‘‘He’s doing a lot more than shooting around. He’s in the gym nonstop, just working on his body getting better. That’s what it’s all about. He’s a big part of this team. He has that mentality of having no regrets. Just give it everything you got. If you can go, you can go. If you can’t, you did everything you could to make it.’’

Thibodeau said Rose was running on the treadmill, but when asked if that was a new development, he quickly said no.

‘‘Still nowhere close to practicing or anything like that,’’ he said, ‘‘but he’s doing well overall.’’


VIDEO: The Fan Night Top 10 delivers a dazzling array of highlights for your viewing pleasure

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SOME RANDOM HEADLINES: The Charlotte Bobcats, following the lead of the Phoenix Suns, are simply playing too well to tank … Portland forward Nic Batum can’t fight it anymore, gives up the kudos to Kevin Durant as the best (one-on-one player in the league) … The streak continues for Kyle Korver, thanks to his work in his old stomping grounds … The Miami Heat’s core group is doing the heavy lifting right now and might have to the rest of this season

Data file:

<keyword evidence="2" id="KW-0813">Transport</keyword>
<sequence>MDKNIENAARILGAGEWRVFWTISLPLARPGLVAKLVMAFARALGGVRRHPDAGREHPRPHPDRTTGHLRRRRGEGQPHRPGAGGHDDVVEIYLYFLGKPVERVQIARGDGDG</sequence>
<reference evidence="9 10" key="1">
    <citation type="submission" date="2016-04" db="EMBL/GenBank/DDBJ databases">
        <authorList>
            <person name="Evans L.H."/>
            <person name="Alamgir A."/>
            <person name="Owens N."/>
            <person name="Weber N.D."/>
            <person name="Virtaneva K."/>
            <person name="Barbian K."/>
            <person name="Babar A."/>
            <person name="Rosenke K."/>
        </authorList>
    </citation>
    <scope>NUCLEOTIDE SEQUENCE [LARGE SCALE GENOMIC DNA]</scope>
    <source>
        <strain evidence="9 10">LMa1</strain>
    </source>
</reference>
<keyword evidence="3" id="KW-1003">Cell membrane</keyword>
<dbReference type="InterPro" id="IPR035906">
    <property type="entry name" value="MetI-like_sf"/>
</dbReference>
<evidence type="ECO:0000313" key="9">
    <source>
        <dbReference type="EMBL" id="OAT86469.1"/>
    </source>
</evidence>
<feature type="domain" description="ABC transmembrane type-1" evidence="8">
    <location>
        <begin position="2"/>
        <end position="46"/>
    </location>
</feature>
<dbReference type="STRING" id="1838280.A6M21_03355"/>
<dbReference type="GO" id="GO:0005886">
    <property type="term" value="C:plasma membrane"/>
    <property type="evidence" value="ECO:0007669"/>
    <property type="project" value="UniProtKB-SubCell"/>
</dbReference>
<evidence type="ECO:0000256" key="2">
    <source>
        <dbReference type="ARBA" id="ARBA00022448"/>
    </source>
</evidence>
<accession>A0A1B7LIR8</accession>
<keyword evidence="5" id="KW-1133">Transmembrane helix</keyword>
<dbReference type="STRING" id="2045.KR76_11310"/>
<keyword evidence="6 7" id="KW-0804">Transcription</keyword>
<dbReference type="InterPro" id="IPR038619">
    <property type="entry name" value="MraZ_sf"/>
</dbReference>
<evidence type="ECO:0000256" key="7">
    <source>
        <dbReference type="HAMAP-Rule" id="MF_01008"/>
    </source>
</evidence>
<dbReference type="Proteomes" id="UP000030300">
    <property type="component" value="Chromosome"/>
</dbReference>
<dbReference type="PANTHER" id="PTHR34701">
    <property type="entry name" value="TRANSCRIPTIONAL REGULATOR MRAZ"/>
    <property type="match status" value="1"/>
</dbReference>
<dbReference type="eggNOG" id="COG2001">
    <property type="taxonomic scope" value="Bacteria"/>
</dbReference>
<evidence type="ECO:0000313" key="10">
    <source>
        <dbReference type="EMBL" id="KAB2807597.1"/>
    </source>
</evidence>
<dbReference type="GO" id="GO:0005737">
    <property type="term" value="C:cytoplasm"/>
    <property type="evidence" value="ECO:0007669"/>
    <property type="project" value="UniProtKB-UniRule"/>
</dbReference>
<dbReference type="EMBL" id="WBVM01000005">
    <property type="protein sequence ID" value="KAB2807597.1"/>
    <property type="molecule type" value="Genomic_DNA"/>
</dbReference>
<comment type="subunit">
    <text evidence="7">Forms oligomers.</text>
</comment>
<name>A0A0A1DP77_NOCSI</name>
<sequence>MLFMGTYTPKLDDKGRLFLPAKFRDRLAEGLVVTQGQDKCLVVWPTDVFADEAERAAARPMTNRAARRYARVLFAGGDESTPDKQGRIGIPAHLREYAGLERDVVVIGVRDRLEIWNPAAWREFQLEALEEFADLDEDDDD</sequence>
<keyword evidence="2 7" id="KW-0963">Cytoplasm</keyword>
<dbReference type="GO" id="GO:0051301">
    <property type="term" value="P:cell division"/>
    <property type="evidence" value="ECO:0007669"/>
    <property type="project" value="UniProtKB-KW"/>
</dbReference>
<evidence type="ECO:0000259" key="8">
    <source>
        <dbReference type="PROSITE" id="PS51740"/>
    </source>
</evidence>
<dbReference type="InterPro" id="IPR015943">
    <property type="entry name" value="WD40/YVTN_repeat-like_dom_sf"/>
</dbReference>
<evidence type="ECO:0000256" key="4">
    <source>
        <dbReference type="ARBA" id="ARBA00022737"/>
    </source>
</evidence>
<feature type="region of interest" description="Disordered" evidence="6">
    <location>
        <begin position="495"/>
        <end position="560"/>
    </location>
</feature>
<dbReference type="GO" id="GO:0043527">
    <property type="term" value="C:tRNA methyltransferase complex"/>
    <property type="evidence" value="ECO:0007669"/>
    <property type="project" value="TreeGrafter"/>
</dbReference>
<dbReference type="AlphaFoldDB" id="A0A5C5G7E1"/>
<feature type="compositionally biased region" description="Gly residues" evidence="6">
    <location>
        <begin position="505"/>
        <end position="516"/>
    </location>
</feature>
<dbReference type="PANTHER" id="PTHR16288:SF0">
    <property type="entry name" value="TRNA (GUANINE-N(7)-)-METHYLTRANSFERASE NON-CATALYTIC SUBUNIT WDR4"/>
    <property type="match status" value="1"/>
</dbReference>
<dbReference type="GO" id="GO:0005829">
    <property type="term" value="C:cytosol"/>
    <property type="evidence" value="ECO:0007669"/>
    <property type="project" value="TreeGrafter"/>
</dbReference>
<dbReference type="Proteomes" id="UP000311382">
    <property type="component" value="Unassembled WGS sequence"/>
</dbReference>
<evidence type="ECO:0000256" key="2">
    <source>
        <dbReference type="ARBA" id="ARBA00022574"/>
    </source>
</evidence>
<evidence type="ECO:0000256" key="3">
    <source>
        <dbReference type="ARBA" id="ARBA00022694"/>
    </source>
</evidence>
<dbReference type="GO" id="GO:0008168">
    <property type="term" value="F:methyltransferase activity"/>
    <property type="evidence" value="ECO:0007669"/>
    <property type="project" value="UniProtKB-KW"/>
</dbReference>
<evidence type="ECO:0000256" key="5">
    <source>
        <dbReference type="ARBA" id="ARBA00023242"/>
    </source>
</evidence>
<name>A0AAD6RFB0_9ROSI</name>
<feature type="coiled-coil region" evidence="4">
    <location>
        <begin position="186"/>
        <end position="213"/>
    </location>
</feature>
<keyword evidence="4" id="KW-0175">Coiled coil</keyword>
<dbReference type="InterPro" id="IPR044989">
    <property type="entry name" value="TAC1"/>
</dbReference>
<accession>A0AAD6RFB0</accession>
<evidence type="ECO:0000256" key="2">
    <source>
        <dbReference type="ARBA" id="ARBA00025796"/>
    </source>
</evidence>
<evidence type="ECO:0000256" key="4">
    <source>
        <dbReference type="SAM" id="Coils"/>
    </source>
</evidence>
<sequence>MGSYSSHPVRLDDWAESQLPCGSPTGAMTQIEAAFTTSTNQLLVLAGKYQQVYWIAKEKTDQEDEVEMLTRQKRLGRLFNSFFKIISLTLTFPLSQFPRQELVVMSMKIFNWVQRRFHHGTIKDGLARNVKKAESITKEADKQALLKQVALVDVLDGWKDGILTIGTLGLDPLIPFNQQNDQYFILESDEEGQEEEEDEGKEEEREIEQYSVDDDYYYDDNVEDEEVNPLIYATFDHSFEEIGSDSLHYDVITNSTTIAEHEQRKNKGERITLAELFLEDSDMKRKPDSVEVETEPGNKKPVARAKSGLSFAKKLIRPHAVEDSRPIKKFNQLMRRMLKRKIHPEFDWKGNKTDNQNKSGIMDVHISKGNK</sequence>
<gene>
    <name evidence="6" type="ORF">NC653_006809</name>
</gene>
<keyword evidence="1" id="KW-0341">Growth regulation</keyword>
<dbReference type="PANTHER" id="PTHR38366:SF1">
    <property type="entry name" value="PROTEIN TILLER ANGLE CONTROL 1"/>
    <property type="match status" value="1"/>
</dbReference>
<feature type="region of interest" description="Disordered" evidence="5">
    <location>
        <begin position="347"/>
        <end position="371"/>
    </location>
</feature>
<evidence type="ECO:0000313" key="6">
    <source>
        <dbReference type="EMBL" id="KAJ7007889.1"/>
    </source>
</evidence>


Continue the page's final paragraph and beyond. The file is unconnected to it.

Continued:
ICYMI of the Night: NBA TV’s Steve Smith dives deep with LeBron James in this exclusive interview, and yes, there’s more to the interview than the Mount Rushmore talk …


VIDEO: LeBron James talks about what motivates him with NBA TV’s Steve Smith

The World Reacts To Kobe’s Injury





HANG TIME HEADQUARTERS – The shocking news that Kobe Bryant‘s season came to an abrupt end with a probable torn left Achilles Friday night spread through the basketball world like an emotional tidal wave.

Pundits and fans, friends and foes alike, everyone is digesting the news that even if the Lakers make the playoffs, Bryant’s work this season is done. Reactions from around the basketball universe (and beyond):

https://twitter.com/rosssiler/status/322969192993271808

Hang Time Podcast (Episode 105) Featuring Steve Smith and Bill Russell

HANG TIME HEADQUARTERS – Before we could unpack from our trip to Houston for All-Star Weekend the news hit us all. Hall of Fame Los Angeles Lakers owner Dr. Jerry Buss lost his battle with cancer Monday.

It was a bittersweet start to the busiest week of the NBA season, what with Thursday’s 3 p.m. ET trade deadline usually dominating the headlines and airwaves. And it should prove to be just as compelling as usual, with the rumors always outpacing the actual deals in terms of sizzle.

We did our best to squeeze all of that and more into Episode 105 of the Hang Time Podcast, which also features a guest appearance from recent Michigan Sports Hall of Fame inductee and NBA TV’s very own Steve Smith.

In addition to our chat with Smitty, we also got some quality time with the greatest winner in the history of the game, Bill Russell. The living legend and 11-time NBA champion with the Boston Celtics (which should explain our penchant for referring to him as “The Lord of the Rings”), sat down for an interview during All-Star Weekend and shared some insights on the past, present and future of the game.